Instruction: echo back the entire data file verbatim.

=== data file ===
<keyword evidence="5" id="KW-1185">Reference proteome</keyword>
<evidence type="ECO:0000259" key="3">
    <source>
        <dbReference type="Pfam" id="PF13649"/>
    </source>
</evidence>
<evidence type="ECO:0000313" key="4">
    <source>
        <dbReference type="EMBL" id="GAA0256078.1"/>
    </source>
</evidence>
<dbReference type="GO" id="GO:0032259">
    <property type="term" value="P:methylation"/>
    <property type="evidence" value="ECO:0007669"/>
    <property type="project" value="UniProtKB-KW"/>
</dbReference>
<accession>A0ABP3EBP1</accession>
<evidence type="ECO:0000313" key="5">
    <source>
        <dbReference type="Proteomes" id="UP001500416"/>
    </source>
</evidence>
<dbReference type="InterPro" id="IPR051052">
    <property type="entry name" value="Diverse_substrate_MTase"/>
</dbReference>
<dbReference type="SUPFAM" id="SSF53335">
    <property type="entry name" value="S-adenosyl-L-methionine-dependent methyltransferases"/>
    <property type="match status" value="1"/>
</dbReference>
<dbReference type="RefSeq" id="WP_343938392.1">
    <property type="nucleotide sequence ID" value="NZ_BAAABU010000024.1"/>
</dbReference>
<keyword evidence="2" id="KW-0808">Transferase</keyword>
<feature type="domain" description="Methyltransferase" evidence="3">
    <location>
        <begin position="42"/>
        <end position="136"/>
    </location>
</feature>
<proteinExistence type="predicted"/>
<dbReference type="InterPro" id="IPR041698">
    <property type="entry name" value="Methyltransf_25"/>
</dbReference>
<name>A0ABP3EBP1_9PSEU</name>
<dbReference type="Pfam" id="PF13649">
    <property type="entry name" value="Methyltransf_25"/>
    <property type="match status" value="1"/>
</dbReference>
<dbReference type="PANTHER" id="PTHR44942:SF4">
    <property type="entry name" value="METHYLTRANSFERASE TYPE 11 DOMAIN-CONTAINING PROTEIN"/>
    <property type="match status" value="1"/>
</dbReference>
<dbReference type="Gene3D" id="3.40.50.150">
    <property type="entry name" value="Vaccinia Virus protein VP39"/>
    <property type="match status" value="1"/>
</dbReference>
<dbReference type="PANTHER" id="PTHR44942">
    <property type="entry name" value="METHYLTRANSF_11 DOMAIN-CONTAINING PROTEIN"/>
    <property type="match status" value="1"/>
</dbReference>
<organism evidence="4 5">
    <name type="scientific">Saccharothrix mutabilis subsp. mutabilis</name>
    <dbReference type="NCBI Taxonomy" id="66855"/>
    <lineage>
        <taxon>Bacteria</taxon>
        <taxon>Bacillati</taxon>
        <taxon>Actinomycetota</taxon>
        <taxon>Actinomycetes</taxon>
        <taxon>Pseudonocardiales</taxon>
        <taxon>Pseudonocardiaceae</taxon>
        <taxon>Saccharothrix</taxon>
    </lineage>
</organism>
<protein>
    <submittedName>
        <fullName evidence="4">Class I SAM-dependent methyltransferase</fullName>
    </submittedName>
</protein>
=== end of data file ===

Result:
<keyword evidence="5" id="KW-1185">Reference proteome</keyword>
<evidence type="ECO:0000259" key="3">
    <source>
        <dbReference type="Pfam" id="PF13649"/>
    </source>
</evidence>
<evidence type="ECO:0000313" key="4">
    <source>
        <dbReference type="EMBL" id="GAA0256078.1"/>
    </source>
</evidence>
<dbReference type="GO" id="GO:0032259">
    <property type="term" value="P:methylation"/>
    <property type="evidence" value="ECO:0007669"/>
    <property type="project" value="UniProtKB-KW"/>
</dbReference>
<accession>A0ABP3EBP1</accession>
<evidence type="ECO:0000313" key="5">
    <source>
        <dbReference type="Proteomes" id="UP001500416"/>
    </source>
</evidence>
<dbReference type="InterPro" id="IPR051052">
    <property type="entry name" value="Diverse_substrate_MTase"/>
</dbReference>
<dbReference type="SUPFAM" id="SSF53335">
    <property type="entry name" value="S-adenosyl-L-methionine-dependent methyltransferases"/>
    <property type="match status" value="1"/>
</dbReference>
<dbReference type="RefSeq" id="WP_343938392.1">
    <property type="nucleotide sequence ID" value="NZ_BAAABU010000024.1"/>
</dbReference>
<keyword evidence="2" id="KW-0808">Transferase</keyword>
<feature type="domain" description="Methyltransferase" evidence="3">
    <location>
        <begin position="42"/>
        <end position="136"/>
    </location>
</feature>
<proteinExistence type="predicted"/>
<dbReference type="InterPro" id="IPR041698">
    <property type="entry name" value="Methyltransf_25"/>
</dbReference>
<name>A0ABP3EBP1_9PSEU</name>
<dbReference type="Pfam" id="PF13649">
    <property type="entry name" value="Methyltransf_25"/>
    <property type="match status" value="1"/>
</dbReference>
<dbReference type="PANTHER" id="PTHR44942:SF4">
    <property type="entry name" value="METHYLTRANSFERASE TYPE 11 DOMAIN-CONTAINING PROTEIN"/>
    <property type="match status" value="1"/>
</dbReference>
<dbReference type="Gene3D" id="3.40.50.150">
    <property type="entry name" value="Vaccinia Virus protein VP39"/>
    <property type="match status" value="1"/>
</dbReference>
<dbReference type="PANTHER" id="PTHR44942">
    <property type="entry name" value="METHYLTRANSF_11 DOMAIN-CONTAINING PROTEIN"/>
    <property type="match status" value="1"/>
</dbReference>
<organism evidence="4 5">
    <name type="scientific">Saccharothrix mutabilis subsp. mutabilis</name>
    <dbReference type="NCBI Taxonomy" id="66855"/>
    <lineage>
        <taxon>Bacteria</taxon>
        <taxon>Bacillati</taxon>
        <taxon>Actinomycetota</taxon>
        <taxon>Actinomycetes</taxon>
        <taxon>Pseudonocardiales</taxon>
        <taxon>Pseudonocardiaceae</taxon>
        <taxon>Saccharothrix</taxon>
    </lineage>
</organism>
<protein>
    <submittedName>
        <fullName evidence="4">Class I SAM-dependent methyltransferase</fullName>
    </submittedName>
</protein>